While welcoming the measures in principle – they are designed to promote investment, which Brazil badly needs – many observers remain puzzled over how they will work. Take the housing fund. It will pay two thirds of the value of housing-loan repayments for poor house-buyers, who will pay the remainder themselves. The subsidy will come from the FGTS, an unemployment insurance fund to which workers and employers contribute each month. The trouble, said Miriam Leitão, a radio commentator, is that money in the FGTS is not the government’s to hand out – it belongs to the workers. Similar doubts surround financing of the other measures, which Ms Leitão summed up as “a package of wind”.
The confusion is typical of the policy hiatus in Brazil since President Luiz Inácio Lula da Silva won a second four-year term (from January 1) in October’s elections. The president has called for “daring” proposals to get the economy growing by at least 5 per cent a year from 2007 – double the average of the past 15 years. Most economists agree this will only happen if the government first enacts deep spending cuts including reform of the bankrupt pensions system. But this is one truly daring proposal the president has so far refused to sanction.
… yet to take off
Hardly had Mr Mantega flagged his proposals when the planning ministry announced another downward revision of expected economic growth this year, to just 3.2 per cent – embarrassingly short of the 4 to 4.5 per cent promised during the election campaign but still optimistic compared to the less than 3 per cent expected by most market economists. Mr Lula da Silva shrugged off the news, saying he was “tired of predictions” and adding: “If what we expected hasn’t happened, we can’t cry over spilt milk. Let’s get working to make sure it happens next year.” He promised to “unlock” the economy but delayed any announcement of how he will do it: “The idea is to get everything ready by December 31 so that we can announce [our plans] in the next government.”
The beginning of the end for Mexican monopolies?
Is the game finally drawing to a close for Mexico’s private monopolies? For years, a handful of business groups have dominated vital sectors of the economy, setting prices more or less as they wish and stifling competition whenever it tries to surface.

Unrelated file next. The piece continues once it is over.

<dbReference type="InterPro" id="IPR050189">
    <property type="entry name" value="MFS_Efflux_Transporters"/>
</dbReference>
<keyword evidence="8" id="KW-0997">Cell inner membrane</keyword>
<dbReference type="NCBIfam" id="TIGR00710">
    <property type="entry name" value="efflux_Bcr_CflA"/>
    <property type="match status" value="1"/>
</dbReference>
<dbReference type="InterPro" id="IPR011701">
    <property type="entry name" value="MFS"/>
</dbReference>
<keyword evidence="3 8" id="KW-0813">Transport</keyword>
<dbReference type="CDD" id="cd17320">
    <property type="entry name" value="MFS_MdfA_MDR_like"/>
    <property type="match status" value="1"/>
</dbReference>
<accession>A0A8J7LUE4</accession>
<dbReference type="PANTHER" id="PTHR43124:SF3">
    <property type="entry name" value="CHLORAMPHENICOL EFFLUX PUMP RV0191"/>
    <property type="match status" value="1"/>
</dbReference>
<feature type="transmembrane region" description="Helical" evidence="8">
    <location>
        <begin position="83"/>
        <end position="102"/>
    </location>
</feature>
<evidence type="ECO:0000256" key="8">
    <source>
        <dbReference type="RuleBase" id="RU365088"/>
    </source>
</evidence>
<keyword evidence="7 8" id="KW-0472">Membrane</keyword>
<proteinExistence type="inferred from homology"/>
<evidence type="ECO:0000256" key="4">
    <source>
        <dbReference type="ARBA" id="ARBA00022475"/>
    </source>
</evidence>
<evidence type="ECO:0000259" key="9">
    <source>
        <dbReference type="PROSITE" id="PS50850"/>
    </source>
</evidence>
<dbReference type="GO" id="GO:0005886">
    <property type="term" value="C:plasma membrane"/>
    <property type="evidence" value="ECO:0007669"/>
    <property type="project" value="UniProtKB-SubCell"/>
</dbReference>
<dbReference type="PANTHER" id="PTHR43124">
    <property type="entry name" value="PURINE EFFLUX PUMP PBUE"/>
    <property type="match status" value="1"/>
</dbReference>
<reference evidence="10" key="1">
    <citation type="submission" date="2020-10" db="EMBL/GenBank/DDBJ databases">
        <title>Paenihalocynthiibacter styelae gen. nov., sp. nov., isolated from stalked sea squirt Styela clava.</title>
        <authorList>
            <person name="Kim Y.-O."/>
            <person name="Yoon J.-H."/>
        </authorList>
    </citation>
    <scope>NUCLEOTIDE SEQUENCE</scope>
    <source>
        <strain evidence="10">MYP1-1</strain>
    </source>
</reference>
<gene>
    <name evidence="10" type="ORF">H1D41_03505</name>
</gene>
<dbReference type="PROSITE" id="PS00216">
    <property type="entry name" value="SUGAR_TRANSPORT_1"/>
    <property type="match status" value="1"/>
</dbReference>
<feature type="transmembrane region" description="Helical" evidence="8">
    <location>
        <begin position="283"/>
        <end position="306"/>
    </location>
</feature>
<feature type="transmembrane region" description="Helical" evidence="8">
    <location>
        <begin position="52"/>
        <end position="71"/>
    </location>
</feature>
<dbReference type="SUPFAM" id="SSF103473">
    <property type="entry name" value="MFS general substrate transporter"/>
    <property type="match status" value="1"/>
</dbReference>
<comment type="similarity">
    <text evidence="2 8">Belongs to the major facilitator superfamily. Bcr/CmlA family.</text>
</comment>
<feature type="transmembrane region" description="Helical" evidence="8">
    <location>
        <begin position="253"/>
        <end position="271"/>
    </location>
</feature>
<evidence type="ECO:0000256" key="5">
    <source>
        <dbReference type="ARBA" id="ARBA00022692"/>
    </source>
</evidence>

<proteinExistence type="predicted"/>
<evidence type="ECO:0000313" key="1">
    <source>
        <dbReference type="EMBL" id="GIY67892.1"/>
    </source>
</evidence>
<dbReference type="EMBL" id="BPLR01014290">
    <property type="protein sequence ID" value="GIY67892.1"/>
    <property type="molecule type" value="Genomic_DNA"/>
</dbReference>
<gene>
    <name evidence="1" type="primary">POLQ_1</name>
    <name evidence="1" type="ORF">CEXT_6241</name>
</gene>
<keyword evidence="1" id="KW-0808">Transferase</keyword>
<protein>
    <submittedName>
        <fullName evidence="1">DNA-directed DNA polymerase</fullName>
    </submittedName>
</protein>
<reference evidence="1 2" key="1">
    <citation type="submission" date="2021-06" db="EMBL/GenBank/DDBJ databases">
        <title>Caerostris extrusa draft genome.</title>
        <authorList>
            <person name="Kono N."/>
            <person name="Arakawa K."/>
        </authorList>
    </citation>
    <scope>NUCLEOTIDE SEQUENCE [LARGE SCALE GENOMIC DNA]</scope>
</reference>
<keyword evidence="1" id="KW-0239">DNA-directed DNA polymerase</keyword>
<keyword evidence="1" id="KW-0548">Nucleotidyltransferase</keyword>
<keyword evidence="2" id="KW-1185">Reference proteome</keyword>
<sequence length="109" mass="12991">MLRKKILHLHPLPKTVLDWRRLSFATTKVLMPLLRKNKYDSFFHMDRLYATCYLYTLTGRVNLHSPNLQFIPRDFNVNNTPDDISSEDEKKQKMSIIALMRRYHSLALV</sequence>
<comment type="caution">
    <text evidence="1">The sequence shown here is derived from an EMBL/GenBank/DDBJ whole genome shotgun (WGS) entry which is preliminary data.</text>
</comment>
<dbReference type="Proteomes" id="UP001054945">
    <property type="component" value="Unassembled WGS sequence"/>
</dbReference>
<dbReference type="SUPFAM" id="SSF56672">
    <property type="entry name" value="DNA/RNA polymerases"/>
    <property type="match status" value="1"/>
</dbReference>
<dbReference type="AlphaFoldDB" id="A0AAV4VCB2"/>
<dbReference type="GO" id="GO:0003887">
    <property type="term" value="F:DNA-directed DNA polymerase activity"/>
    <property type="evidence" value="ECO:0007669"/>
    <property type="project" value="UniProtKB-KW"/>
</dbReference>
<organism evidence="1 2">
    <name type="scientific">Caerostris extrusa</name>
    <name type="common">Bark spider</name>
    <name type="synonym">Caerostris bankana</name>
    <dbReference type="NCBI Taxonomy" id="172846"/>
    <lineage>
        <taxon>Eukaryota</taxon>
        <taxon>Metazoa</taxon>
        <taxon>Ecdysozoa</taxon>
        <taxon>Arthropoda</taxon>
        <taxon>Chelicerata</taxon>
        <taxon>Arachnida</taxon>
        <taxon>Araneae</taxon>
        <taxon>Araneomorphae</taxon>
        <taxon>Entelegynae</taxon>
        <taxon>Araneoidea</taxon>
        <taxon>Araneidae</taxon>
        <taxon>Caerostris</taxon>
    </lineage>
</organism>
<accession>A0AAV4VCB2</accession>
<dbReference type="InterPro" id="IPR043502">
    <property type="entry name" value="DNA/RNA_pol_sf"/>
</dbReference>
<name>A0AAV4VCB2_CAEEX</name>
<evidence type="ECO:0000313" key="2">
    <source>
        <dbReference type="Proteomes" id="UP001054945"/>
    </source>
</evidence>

But a ray of hope shone bright last week when Felipe Calderón, Mexico’s president-elect, named the six cabinet members that will comprise his economics team including, most significantly, Luis Téllez as his transport and telecommunications secretary. Mr Téllez, a member of the Institutional Revolutionary Party (PRI) and a former energy secretary under President Ernesto Zedillo, said Mexico must inject competition into its economy to reduce prices for consumers and make the country more efficient.
Better still, he identified the telecommunications sector as one of the most troubled areas and stressed the need for more competitors to reduce unacceptably high prices. For years, market concentration in the sector has stifled competition and kept Mexico’s telephone charges among the highest in the world. Mr Téllez’s comments must have sent tremors through the offices of Carlos Slim, owner of Telmex, the privatised telecommunications company which controls more than 90 per cent of fixed lines, and Telcel, which accounts for about 80 per cent of the cellular market.
What makes Mr Téllez’s stance on competition more promising is the fact that this year Mexico finally put rules in place to make life uncomfortable for any company indulging in monopolistic and anti-competitive practices, giving Mexico something resembling the anti-trust authorities of fully developed countries.
Admittedly this is Mexico, where things often move slowly. But there finally appear to be both the legal framework and political will required to put an end to one of Mexico’s most insidious problems.
Invalided since the end of July by stomach surgery, Fidel Castro looks set to make an appearance at his delayed birthday celebrations next Saturday. But all the indications are that the Cuban leader is extremely frail and that his appearance will be brief. The platform at the Plaza de la Revolución, where Fidel is expected to oversee a military parade, has been designed to allow him to enter and leave without being seen. And from the positions allocated to them photographers will find it hard to see the president, forcing them to rely on official footage presumably prepared to show Castro in the most favourable light.
By Richard Lapper, Benedict Mander, Jonathan Wheatley, Adam Thomson and Marc Frank.